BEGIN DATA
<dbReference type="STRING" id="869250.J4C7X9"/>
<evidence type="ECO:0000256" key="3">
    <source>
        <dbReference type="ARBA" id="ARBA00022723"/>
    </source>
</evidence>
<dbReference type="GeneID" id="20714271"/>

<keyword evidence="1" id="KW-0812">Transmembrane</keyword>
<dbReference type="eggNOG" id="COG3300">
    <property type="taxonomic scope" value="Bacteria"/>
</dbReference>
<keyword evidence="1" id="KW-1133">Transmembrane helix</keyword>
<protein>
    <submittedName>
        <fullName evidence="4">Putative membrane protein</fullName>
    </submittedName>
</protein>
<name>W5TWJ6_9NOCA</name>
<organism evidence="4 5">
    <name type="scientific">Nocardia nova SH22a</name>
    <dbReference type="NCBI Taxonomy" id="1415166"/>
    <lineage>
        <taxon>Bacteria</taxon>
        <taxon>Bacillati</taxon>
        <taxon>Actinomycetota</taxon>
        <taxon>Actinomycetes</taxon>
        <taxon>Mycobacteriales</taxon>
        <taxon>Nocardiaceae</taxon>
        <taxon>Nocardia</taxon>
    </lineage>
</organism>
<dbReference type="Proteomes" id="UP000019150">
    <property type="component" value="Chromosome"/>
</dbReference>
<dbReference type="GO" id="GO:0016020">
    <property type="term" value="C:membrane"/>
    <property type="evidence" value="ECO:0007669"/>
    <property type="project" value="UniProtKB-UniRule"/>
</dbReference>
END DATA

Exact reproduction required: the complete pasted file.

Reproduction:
<dbReference type="STRING" id="869250.J4C7X9"/>
<evidence type="ECO:0000256" key="3">
    <source>
        <dbReference type="ARBA" id="ARBA00022723"/>
    </source>
</evidence>
<dbReference type="GeneID" id="20714271"/>

<keyword evidence="1" id="KW-0812">Transmembrane</keyword>
<dbReference type="eggNOG" id="COG3300">
    <property type="taxonomic scope" value="Bacteria"/>
</dbReference>
<keyword evidence="1" id="KW-1133">Transmembrane helix</keyword>
<protein>
    <submittedName>
        <fullName evidence="4">Putative membrane protein</fullName>
    </submittedName>
</protein>
<name>W5TWJ6_9NOCA</name>
<organism evidence="4 5">
    <name type="scientific">Nocardia nova SH22a</name>
    <dbReference type="NCBI Taxonomy" id="1415166"/>
    <lineage>
        <taxon>Bacteria</taxon>
        <taxon>Bacillati</taxon>
        <taxon>Actinomycetota</taxon>
        <taxon>Actinomycetes</taxon>
        <taxon>Mycobacteriales</taxon>
        <taxon>Nocardiaceae</taxon>
        <taxon>Nocardia</taxon>
    </lineage>
</organism>
<dbReference type="Proteomes" id="UP000019150">
    <property type="component" value="Chromosome"/>
</dbReference>
<dbReference type="GO" id="GO:0016020">
    <property type="term" value="C:membrane"/>
    <property type="evidence" value="ECO:0007669"/>
    <property type="project" value="UniProtKB-UniRule"/>
</dbReference>